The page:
We pick up viruses and other organisms through contact with other infected people. While these colds are more likely during the cold winter months, it’s likely that the majority of infections are picked up because bad weather forces people indoors, in closer proximity to one another.

The air temperature might have some impact on how long viruses can stay alive, and that inhaling cold air can cool the nasal passage down which can help some viruses to break the mucus barrier and enter the body. However, while cold weather can make it more likely that you will catch a cold, it’s not the weather’s fault when you’re ill.

  1. Cracking your joints can cause arthritis

People who crack their knuckles are routinely told they are making themselves more susceptible to arthritis. The truth is that the risk of arthritis is almost exactly the same for people who do crack their knuckles when compared to people who don’t.

When you crack your knuckles, you are pulling apart the joint very slightly. That causes a pressure decrease in the fluid that keeps the joints lubricated. Bubbles form in the fluid, and the variation in pressure causes the cracking sound. It might be annoying to people around you, but it won’t give you arthritis.

  1. Drink eight glasses of water every day.

Drinking water is essential for a healthy body, but how much should we be drinking? The answer is – enough. The amount of water each person needs can vary widely. Another factor that can influence how much water you need to consume is how much liquid you are consuming from other sources. 80% of an average person’s water intake is sourced from drinks (including caffeinated beverages like coffee), with 20% coming from the food they eat.

Studies show that on average, women require 2.7 litres of water per day, with men requiring 3.7 litres. However, that figure represents the total water intake – meaning your coffee counts. You should still try to drink water, but forcing yourself to drink a pre-determined amount is not necessary.

  1. Choosing low-fat products is better for your health

Low-fat products are sold as healthier options, but that advertising is misleading in many cases. Many low-fat products have increased sugar and salt to compensate for the loss of taste. Low-fat products can contain as many (or even more) kilojoules than their full-fat equivalents. Fat can help you feel full for longer, and a carefully balanced diet will include some healthy fats. Advertisers are very good at getting you to choose their product, but don’t be deceived by claims on the packaging.  A better strategy for choosing healthier options is to practice reading nutritional labels.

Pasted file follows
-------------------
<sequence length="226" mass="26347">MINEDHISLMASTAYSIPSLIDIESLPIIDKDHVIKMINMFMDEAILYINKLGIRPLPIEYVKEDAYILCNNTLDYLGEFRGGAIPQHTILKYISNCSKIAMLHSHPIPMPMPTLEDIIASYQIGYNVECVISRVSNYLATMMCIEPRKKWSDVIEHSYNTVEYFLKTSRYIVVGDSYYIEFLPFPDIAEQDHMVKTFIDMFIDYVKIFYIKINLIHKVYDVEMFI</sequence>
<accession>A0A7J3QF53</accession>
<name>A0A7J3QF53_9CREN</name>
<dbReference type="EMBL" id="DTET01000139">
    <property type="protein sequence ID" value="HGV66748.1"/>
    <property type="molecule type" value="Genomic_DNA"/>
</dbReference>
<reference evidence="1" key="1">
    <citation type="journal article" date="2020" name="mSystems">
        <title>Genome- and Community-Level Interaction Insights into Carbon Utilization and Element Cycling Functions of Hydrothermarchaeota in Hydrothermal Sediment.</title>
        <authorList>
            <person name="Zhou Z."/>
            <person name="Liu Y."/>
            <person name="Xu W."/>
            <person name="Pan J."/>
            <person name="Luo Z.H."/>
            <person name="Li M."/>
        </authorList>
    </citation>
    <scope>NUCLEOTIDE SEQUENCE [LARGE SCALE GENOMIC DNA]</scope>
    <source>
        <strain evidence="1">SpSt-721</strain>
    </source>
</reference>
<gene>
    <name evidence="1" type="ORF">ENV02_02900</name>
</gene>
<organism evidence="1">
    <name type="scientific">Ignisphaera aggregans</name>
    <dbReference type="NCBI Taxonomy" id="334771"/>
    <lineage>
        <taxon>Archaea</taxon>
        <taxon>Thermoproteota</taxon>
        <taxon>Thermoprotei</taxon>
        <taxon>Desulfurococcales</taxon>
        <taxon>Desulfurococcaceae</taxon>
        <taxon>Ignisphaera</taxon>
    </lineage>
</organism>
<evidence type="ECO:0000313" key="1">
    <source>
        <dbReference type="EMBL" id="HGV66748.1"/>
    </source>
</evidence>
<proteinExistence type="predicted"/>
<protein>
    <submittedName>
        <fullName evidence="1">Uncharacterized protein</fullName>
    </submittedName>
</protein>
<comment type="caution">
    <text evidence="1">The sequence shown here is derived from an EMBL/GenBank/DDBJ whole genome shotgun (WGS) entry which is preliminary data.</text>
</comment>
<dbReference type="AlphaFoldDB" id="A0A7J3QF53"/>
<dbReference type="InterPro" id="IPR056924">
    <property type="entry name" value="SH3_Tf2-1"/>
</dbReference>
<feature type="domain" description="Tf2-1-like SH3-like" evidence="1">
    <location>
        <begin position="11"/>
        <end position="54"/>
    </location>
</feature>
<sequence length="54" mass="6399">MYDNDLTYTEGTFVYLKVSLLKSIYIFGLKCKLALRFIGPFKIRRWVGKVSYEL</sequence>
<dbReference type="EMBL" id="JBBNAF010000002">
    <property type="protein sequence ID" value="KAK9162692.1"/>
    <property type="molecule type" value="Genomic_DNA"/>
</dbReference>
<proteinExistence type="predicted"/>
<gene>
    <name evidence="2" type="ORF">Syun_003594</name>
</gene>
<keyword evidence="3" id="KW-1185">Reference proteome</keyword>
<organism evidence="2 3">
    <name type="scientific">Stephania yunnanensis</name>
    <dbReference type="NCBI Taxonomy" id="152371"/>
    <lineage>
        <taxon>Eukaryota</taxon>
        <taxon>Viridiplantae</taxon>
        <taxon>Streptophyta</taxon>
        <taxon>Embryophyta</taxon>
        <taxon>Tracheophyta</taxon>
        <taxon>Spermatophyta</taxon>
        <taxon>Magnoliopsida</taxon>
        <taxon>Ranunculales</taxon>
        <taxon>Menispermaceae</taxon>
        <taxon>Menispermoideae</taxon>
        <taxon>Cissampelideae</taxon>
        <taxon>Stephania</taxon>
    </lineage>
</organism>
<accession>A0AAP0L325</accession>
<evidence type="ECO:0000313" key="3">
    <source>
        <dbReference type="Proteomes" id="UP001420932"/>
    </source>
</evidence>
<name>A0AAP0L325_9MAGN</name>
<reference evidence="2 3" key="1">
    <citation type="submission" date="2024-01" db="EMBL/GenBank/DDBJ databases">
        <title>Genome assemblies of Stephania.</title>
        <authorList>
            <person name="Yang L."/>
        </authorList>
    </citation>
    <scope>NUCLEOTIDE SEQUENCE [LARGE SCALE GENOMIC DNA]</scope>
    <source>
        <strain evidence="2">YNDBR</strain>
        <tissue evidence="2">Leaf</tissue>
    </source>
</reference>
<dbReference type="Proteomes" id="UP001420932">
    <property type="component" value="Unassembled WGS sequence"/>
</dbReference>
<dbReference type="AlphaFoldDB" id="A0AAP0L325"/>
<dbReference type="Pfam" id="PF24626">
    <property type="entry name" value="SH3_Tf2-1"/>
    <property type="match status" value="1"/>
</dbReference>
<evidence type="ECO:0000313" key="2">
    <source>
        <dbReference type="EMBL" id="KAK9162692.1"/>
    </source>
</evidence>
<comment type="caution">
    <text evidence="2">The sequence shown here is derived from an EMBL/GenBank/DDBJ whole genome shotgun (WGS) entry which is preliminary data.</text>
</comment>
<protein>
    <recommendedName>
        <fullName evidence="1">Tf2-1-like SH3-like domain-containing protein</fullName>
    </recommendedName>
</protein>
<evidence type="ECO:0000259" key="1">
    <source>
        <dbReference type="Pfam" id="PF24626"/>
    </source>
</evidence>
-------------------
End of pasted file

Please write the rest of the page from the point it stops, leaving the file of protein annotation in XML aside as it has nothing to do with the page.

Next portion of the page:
1. The flu vaccine causes the flu

It’s a common misunderstanding that the flu vaccine can give people the flu. The truth is, you cannot catch influenza from a flu shot. The flu vaccine contains inactivated viruses that can’t harm you. However, some people do have mild side effects from the vaccination such as low-grade fever and body aches that can cause them to incorrectly self-diagnose with the flu. It’s important to remember that the flu vaccine is most often offered during periods of increased risk of catching the flu, which can cause a false association between the symptoms and the vaccine.

The vaccine only contains the strains of the influenza virus that authorities predict are the most likely for that season, which leaves people potentially open to other strains of influenza. It also does not provide 100% immunity, although most people will experience reduced symptoms if they do happen to catch the virus. Lastly, many people pick up a bad cold and mistakenly assume they have the flu – and blame their flu shot. Getting the flu shot helps protect you and vulnerable members of the community, and could save you from getting seriously sick.

When it comes to your health, the right advice is crucial. If you are looking for answers to your health questions, your GP is a great place to start. Cut through the conflicting information and get health advice tailored directly to your personal situation.

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Psoriasis: HealthMint Skin Series

By | Body Systems, Skin | No Comments

What You Need to Know About Psoriasis

Psoriasis is a skin condition that can be uncomfortable and make people unhappy with the appearance of their skin. Because it often comes and goes, many people just put up with the symptoms. While the condition isn’t curable, it can be managed with help from your GP.

What is psoriasis?

Psoriasis is a skin condition where the life cycle of skin cells is sped up, which causes cells to build up thickly on the skin’s surface. The patches of skin that have an excess skin build-up can form into scales or red patches. These areas tend to be itchy and uncomfortable, and sometimes even painful. It is most often found on the outside of the elbows, knees or scalp, though it can appear on any part of the skin. Some people get a few small patches of scaling that look almost like dandruff, while others get major eruptions that cover a large area of skin.